What are dinosaur trackways?

Dinosaur trackways are fossil footprints of dinosaurs, which are found all over the world. These trackways developed as dinosaurs (and other animals) walked in the soft sediment or sand along the shorelines of beaches, rivers, ponds, and lakes. Almost immediately after the animals walked by, the tracks were quickly buried in sediment, eventually becoming fossil footprints (also called ichnotaxia). Because such places were good sources of water and food, including lush plants for the herbivores, and plenty of animals for the carnivores, they became natural pathways for all types of dinosaurs. (In fact, the branch of science concerned with the study of footprints is called ichnology.)

So far, the problem with dinosaur trackways is that it is impossible to tell what dinosaur made the footprints. Scientists can only give general an idea of the animals, such as if the tracks belonged to a biped or quadruped dinosaur, and often a sauropod versus a theropod. But that is usually all they can tell from a footprint.

Where was one of the first dinosaur footprints found in the United States?

The first fossilized dinosaur footprint found in the United States is attributed to Pliny Moody in 1800 in Massachusetts. The 1-foot (0.3-meter) print was uncovered at Plinys farm and it was initially thought to be from Noahs Raven, as per the Noah and the ark story in the Bible. Other dinosaur footprints were also found in various New England quarries in the early 1800s, but they were thought to be unimportant. The majority of the tracks were consequently blown to bits in the quarrying process.

What conditions might lead to the best footprints?

Recent experiments show that the best footprints arent made in fresh, new mud. Instead, the presence of a coating on top of older mud leads to the best tracks.

Fresh mud tends to be sticky and flows readily. Footprints made in this type of mud are poorly preserved and leave few little details. Fresh, sticky mud adheres to the feet, leaving at best a partial impression in the ground; as the foot is lifted, some of the surrounding mud flows into the footprint. Footprints made in this type of mud seem to be typical of most of the known dinosaur tracks, which is why they are so hard to associate with particular species.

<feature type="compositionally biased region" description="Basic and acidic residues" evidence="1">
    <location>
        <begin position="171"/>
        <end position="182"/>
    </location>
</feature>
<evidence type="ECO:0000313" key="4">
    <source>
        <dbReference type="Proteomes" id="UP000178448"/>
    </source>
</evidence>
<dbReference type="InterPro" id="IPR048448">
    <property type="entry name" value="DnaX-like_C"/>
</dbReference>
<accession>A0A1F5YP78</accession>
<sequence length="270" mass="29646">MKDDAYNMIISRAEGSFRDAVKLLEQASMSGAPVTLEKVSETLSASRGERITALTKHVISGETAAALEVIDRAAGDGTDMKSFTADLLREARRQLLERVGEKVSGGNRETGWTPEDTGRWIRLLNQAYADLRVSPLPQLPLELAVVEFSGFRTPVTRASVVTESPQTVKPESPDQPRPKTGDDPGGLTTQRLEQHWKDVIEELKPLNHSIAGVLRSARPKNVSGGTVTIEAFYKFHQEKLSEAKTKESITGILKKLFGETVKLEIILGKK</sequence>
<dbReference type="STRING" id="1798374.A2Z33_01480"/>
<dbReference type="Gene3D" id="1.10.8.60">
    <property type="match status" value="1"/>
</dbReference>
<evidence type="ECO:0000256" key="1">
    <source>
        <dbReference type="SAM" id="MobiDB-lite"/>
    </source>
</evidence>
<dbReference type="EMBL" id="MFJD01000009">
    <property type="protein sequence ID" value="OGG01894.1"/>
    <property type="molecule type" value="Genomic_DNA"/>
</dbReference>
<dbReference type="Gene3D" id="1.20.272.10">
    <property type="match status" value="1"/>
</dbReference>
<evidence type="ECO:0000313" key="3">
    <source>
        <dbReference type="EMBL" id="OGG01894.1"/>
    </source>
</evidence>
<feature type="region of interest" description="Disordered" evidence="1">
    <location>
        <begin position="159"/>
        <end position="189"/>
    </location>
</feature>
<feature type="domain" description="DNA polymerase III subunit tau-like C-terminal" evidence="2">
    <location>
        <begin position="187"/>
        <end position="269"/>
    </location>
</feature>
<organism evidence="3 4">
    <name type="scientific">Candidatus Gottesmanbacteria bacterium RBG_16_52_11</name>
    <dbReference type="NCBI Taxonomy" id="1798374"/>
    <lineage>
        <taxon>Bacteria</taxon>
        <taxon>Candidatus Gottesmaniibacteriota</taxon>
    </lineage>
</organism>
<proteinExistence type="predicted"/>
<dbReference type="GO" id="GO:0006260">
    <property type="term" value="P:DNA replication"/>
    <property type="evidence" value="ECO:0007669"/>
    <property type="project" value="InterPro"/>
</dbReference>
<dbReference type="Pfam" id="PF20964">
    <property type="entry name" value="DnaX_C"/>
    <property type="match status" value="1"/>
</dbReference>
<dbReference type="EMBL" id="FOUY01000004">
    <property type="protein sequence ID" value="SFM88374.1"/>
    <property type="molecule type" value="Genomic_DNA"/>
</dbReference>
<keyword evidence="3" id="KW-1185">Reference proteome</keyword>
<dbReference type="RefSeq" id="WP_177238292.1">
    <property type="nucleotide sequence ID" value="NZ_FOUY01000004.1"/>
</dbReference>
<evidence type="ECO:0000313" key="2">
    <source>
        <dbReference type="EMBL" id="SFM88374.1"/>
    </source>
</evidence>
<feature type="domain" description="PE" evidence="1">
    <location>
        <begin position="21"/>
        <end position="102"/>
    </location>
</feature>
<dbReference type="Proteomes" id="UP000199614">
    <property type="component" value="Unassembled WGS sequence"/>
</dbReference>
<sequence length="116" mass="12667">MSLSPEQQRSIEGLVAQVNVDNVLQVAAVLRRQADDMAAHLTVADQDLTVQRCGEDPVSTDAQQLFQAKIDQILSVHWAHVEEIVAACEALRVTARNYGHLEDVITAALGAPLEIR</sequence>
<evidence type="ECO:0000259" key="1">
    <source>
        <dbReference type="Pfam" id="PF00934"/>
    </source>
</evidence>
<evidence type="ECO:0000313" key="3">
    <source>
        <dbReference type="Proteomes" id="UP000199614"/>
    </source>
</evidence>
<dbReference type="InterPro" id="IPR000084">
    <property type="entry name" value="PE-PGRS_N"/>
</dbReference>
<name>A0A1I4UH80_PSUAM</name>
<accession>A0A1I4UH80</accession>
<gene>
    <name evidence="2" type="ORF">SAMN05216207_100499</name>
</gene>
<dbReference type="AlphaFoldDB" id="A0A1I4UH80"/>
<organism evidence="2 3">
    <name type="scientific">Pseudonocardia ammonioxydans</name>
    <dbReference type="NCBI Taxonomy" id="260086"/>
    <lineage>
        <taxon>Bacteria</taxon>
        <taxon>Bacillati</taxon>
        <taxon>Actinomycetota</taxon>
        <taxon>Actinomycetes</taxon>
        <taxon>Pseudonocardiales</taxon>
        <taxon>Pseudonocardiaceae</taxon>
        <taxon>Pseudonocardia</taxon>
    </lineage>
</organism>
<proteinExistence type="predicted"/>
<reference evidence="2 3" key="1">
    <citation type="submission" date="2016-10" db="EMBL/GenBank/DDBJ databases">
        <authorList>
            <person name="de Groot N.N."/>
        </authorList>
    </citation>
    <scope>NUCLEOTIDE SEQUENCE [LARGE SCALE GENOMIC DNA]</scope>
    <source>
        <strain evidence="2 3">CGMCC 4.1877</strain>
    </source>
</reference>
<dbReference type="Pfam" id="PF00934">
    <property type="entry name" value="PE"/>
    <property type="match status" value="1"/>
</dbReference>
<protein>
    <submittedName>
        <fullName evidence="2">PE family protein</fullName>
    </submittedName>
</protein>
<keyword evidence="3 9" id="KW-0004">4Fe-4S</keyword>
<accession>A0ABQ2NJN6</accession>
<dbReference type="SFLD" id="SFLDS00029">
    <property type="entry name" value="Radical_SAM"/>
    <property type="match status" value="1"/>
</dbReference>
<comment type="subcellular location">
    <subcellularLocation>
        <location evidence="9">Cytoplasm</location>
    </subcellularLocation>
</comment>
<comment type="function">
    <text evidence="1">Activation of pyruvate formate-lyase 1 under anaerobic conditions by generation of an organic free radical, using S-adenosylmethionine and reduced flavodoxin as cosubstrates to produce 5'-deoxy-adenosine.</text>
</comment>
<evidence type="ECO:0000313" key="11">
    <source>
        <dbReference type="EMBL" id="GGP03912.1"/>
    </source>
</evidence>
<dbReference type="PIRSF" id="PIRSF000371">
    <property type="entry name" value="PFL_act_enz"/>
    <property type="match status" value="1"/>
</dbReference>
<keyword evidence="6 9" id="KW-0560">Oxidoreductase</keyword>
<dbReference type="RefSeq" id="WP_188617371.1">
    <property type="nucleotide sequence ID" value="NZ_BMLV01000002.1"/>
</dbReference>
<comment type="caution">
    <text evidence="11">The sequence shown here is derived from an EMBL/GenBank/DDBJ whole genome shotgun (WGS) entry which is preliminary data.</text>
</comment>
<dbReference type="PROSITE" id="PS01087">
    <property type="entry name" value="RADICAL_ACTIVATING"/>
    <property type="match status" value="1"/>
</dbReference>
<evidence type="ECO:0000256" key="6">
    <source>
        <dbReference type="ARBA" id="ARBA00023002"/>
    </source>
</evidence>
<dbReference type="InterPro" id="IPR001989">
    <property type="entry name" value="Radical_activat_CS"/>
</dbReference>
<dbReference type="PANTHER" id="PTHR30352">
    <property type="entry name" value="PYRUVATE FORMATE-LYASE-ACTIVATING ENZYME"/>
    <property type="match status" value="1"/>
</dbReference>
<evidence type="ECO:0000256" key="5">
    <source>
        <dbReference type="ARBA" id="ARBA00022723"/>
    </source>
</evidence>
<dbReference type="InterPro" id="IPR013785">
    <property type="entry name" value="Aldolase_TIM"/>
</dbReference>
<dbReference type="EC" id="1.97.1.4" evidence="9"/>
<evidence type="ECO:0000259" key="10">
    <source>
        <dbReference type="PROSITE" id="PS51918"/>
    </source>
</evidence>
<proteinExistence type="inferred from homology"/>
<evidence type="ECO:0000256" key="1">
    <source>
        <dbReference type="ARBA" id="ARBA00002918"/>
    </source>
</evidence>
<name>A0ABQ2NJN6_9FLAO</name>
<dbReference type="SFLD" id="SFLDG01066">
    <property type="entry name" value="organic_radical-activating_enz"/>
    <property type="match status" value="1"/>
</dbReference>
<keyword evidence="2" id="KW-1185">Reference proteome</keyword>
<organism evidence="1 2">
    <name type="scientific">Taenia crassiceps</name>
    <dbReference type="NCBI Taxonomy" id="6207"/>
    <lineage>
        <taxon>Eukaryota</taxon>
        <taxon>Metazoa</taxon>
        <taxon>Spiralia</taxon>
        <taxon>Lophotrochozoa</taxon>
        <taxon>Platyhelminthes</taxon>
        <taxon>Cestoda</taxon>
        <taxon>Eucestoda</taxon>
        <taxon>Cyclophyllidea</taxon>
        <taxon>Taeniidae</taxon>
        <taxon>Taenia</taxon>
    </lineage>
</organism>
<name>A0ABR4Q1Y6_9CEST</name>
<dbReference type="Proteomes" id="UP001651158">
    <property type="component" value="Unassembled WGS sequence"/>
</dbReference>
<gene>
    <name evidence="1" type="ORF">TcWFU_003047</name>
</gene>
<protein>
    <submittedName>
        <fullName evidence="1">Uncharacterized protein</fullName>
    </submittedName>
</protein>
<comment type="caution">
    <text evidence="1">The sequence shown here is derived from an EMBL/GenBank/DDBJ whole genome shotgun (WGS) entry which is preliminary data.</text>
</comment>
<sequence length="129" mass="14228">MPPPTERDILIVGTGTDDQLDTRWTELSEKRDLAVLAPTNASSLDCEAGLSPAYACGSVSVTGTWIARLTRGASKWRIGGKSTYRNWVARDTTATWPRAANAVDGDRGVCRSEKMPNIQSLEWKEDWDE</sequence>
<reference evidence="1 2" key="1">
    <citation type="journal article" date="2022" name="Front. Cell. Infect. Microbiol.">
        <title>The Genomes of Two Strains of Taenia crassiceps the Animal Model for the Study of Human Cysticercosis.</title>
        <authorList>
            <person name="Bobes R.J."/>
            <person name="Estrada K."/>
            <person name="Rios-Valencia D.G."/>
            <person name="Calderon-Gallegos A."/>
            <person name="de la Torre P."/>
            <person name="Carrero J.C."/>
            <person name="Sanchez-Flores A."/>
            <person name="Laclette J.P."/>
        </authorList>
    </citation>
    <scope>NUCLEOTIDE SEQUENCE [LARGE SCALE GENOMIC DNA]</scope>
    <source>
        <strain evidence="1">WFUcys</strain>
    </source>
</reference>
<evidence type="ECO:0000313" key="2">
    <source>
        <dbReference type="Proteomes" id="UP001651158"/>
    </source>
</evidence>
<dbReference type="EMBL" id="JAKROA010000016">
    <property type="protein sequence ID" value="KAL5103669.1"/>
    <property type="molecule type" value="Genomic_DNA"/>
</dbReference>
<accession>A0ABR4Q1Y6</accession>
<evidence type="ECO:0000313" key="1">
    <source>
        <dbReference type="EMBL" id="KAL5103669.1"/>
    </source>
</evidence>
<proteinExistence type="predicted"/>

Linder the right conditions, even the footprints of dinosaurs may be preserved for eons. Such finds can tell paleontologists a great deal about the anatomy and behavior of dinosaurs (iStock).

On the other hand, older coated mud seems to be a much better medium for making and preserving finely detailed footprints. This type of mud is commonly found around ponds and is sometimes covered with a greenish coating of algae and bacteria. Experiments have shown that the coating acts as a binding agent. It keeps the muddy surface together and prevents flow into the footprint after the foot is lifted. It also acts as a parting agent, preventing the mud from sticking to the feet and resulting in deep prints with fine details. A third benefit to the coating is that it slows down the drying of the mud, allowing the prints to be formed.

Tracks made in this coated mud can be deep, very clear, and well-preserved, with plenty of anatomical detail. The most well-known dinosaur footprints were probably made under these conditions.

What are some of the largest dinosaur trackways in North America?

Some of the largest dinosaur trackways are called megatrack sites, where footprintbearing rock can extend for hundreds or even thousands of miles. Several Jurassic and Cretaceous periods sites in North America have such trackways. For example, tracks in the Entrada sandstone beds in eastern Utah (Middle Jurassic) cover about 116 square miles (300 square kilometers); the density of the prints is estimated to be between 1 and 10 per 10.8 square feet (1 square meter). Another is a 150-million-year-old dinosaur trackway in the Purgatoire River Valley, Colorado. The area was once home to a large freshwater lake, allowing dinosaurs to walk through the mud along the edge, and leaving behind vast trails of footprints. Today, over 1,300 of these now-solidified-in-rock footprints are exposed at the Picketwire Canyon- lands dinosaur trackways.

 
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